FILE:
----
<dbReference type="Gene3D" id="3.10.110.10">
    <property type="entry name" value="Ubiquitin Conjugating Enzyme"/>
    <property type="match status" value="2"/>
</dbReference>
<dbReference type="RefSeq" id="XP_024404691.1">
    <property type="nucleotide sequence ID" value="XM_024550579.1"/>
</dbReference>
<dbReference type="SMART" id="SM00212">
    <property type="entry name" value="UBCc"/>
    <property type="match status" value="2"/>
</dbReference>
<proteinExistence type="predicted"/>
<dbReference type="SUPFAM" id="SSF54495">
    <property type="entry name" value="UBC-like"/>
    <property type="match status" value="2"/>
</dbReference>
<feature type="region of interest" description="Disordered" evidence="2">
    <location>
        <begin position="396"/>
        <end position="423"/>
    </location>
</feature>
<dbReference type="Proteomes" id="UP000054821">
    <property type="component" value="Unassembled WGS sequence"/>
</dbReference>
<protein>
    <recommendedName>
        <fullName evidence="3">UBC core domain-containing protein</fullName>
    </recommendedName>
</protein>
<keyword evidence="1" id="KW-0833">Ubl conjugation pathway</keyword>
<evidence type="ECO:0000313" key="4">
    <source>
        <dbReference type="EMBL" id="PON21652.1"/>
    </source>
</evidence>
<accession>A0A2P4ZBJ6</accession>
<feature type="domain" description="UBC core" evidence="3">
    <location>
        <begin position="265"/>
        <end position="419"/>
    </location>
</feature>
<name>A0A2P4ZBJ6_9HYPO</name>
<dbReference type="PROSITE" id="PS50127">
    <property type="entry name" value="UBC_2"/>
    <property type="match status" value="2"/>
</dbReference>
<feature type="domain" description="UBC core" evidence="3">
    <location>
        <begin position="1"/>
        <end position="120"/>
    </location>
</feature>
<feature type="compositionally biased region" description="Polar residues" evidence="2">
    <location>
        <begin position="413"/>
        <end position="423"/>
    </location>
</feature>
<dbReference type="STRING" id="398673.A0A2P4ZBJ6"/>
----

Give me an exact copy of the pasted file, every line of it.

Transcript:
<dbReference type="Gene3D" id="3.10.110.10">
    <property type="entry name" value="Ubiquitin Conjugating Enzyme"/>
    <property type="match status" value="2"/>
</dbReference>
<dbReference type="RefSeq" id="XP_024404691.1">
    <property type="nucleotide sequence ID" value="XM_024550579.1"/>
</dbReference>
<dbReference type="SMART" id="SM00212">
    <property type="entry name" value="UBCc"/>
    <property type="match status" value="2"/>
</dbReference>
<proteinExistence type="predicted"/>
<dbReference type="SUPFAM" id="SSF54495">
    <property type="entry name" value="UBC-like"/>
    <property type="match status" value="2"/>
</dbReference>
<feature type="region of interest" description="Disordered" evidence="2">
    <location>
        <begin position="396"/>
        <end position="423"/>
    </location>
</feature>
<dbReference type="Proteomes" id="UP000054821">
    <property type="component" value="Unassembled WGS sequence"/>
</dbReference>
<protein>
    <recommendedName>
        <fullName evidence="3">UBC core domain-containing protein</fullName>
    </recommendedName>
</protein>
<keyword evidence="1" id="KW-0833">Ubl conjugation pathway</keyword>
<evidence type="ECO:0000313" key="4">
    <source>
        <dbReference type="EMBL" id="PON21652.1"/>
    </source>
</evidence>
<accession>A0A2P4ZBJ6</accession>
<feature type="domain" description="UBC core" evidence="3">
    <location>
        <begin position="265"/>
        <end position="419"/>
    </location>
</feature>
<name>A0A2P4ZBJ6_9HYPO</name>
<dbReference type="PROSITE" id="PS50127">
    <property type="entry name" value="UBC_2"/>
    <property type="match status" value="2"/>
</dbReference>
<feature type="domain" description="UBC core" evidence="3">
    <location>
        <begin position="1"/>
        <end position="120"/>
    </location>
</feature>
<feature type="compositionally biased region" description="Polar residues" evidence="2">
    <location>
        <begin position="413"/>
        <end position="423"/>
    </location>
</feature>
<dbReference type="STRING" id="398673.A0A2P4ZBJ6"/>